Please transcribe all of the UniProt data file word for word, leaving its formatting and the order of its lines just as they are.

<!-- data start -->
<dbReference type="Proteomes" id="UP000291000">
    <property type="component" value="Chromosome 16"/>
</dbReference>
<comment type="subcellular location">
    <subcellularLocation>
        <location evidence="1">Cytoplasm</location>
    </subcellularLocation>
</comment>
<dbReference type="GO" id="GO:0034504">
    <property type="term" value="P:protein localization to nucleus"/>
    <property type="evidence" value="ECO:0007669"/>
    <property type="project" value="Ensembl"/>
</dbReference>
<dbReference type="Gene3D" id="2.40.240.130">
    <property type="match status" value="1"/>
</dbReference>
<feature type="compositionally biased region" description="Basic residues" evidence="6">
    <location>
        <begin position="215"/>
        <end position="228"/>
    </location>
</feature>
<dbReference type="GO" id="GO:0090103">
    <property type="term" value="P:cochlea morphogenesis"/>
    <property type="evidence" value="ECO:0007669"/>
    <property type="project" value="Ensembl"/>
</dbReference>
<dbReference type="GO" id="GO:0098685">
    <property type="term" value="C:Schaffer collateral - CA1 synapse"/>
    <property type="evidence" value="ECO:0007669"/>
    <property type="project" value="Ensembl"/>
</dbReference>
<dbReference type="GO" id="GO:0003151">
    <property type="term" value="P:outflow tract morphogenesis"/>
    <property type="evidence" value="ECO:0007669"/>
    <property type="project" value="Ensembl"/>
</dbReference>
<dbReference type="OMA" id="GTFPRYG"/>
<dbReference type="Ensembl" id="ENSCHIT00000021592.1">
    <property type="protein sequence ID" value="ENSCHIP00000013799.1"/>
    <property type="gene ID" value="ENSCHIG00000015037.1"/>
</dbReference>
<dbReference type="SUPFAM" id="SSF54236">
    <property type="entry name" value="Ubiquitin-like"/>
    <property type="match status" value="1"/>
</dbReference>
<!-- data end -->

<dbReference type="Proteomes" id="UP000291000">
    <property type="component" value="Chromosome 16"/>
</dbReference>
<comment type="subcellular location">
    <subcellularLocation>
        <location evidence="1">Cytoplasm</location>
    </subcellularLocation>
</comment>
<dbReference type="GO" id="GO:0034504">
    <property type="term" value="P:protein localization to nucleus"/>
    <property type="evidence" value="ECO:0007669"/>
    <property type="project" value="Ensembl"/>
</dbReference>
<dbReference type="Gene3D" id="2.40.240.130">
    <property type="match status" value="1"/>
</dbReference>
<feature type="compositionally biased region" description="Basic residues" evidence="6">
    <location>
        <begin position="215"/>
        <end position="228"/>
    </location>
</feature>
<dbReference type="GO" id="GO:0090103">
    <property type="term" value="P:cochlea morphogenesis"/>
    <property type="evidence" value="ECO:0007669"/>
    <property type="project" value="Ensembl"/>
</dbReference>
<dbReference type="GO" id="GO:0098685">
    <property type="term" value="C:Schaffer collateral - CA1 synapse"/>
    <property type="evidence" value="ECO:0007669"/>
    <property type="project" value="Ensembl"/>
</dbReference>
<dbReference type="GO" id="GO:0003151">
    <property type="term" value="P:outflow tract morphogenesis"/>
    <property type="evidence" value="ECO:0007669"/>
    <property type="project" value="Ensembl"/>
</dbReference>
<dbReference type="OMA" id="GTFPRYG"/>
<dbReference type="Ensembl" id="ENSCHIT00000021592.1">
    <property type="protein sequence ID" value="ENSCHIP00000013799.1"/>
    <property type="gene ID" value="ENSCHIG00000015037.1"/>
</dbReference>
<dbReference type="SUPFAM" id="SSF54236">
    <property type="entry name" value="Ubiquitin-like"/>
    <property type="match status" value="1"/>
</dbReference>